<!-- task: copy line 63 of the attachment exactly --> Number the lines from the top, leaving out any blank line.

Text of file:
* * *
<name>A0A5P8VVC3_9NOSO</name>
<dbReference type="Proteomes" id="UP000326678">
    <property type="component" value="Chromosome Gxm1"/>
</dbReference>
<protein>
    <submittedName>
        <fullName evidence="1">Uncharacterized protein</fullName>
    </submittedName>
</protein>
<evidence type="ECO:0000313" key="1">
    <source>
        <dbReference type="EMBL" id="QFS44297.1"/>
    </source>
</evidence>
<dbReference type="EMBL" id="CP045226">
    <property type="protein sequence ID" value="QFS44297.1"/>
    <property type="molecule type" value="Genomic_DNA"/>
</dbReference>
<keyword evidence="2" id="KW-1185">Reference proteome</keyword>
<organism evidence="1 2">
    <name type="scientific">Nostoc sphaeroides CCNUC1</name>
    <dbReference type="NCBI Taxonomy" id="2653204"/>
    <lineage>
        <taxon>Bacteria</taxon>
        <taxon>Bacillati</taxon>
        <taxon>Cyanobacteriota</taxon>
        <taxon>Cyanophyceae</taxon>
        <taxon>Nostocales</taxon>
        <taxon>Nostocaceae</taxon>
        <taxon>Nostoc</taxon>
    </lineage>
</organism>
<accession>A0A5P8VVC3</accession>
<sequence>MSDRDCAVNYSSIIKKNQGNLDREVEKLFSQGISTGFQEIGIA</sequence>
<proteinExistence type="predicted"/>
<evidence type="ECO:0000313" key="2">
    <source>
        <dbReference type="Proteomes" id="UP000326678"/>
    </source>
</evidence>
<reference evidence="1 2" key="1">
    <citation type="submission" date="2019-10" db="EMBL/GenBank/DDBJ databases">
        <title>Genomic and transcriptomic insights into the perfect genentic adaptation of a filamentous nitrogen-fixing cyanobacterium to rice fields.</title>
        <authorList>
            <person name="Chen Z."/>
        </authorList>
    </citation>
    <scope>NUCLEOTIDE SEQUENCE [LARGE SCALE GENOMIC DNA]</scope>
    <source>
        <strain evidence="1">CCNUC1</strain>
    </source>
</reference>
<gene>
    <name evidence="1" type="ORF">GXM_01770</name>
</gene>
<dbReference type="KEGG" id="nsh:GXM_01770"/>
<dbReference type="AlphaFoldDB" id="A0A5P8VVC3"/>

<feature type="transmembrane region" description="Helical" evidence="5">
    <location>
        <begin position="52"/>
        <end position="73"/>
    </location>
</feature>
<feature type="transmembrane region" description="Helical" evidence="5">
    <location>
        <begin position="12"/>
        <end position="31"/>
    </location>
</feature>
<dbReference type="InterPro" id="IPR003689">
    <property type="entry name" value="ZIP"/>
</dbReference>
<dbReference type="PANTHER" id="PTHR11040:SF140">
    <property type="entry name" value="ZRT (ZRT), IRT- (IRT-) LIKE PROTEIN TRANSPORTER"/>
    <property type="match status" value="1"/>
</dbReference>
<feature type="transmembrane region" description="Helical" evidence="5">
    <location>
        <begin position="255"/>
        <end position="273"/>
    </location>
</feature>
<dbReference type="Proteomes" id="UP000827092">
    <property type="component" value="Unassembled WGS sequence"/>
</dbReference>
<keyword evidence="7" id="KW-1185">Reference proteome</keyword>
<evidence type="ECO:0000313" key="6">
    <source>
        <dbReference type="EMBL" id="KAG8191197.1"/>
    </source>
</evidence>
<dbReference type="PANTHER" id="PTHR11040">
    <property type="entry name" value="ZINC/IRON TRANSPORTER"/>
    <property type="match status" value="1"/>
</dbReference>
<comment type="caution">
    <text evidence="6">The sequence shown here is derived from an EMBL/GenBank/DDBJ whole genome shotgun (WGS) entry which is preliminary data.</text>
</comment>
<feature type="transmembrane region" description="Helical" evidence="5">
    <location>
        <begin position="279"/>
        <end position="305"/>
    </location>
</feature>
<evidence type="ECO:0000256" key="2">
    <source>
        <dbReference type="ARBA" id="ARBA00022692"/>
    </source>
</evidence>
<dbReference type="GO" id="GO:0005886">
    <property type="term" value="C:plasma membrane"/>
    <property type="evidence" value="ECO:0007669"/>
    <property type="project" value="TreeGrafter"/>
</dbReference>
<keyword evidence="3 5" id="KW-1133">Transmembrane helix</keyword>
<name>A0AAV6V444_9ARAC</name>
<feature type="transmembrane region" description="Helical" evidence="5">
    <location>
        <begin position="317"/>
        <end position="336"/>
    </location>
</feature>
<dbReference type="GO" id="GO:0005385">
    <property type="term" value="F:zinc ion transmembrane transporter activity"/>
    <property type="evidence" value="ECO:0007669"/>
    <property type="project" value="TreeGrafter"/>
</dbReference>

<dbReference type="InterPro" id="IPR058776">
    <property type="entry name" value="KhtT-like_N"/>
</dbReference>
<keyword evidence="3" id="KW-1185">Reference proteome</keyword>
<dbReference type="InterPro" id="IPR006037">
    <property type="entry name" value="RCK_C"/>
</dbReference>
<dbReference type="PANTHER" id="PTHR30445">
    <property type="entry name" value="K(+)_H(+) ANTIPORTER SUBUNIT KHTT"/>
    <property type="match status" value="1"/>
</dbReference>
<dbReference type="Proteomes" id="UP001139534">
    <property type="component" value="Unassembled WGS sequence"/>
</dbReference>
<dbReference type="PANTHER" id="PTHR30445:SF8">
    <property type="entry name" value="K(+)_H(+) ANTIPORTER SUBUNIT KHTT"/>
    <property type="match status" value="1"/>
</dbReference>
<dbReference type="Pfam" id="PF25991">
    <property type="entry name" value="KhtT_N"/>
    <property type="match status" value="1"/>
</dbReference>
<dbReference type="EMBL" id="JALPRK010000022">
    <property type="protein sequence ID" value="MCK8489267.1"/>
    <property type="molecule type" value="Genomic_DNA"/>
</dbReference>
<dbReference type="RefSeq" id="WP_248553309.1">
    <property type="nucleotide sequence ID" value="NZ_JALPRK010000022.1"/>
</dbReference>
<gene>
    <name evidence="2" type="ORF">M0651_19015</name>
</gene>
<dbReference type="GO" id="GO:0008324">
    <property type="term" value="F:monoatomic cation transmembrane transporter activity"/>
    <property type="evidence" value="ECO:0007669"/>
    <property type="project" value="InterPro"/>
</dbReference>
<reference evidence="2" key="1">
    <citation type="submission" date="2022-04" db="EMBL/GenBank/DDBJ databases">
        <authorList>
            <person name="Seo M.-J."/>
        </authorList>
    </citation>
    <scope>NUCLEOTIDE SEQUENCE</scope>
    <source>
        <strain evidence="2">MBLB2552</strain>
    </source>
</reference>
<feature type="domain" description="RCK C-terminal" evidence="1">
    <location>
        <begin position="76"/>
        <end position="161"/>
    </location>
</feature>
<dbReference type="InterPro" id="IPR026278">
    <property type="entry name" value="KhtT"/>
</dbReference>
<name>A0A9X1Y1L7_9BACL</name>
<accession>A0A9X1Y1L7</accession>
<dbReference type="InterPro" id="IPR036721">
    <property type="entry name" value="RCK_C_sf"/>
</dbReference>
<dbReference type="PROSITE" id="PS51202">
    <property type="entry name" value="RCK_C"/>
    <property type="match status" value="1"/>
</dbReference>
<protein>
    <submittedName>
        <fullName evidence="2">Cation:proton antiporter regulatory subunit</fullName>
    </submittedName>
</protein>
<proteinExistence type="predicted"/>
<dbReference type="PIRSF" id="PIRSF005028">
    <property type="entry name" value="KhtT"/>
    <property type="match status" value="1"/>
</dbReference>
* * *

</feature>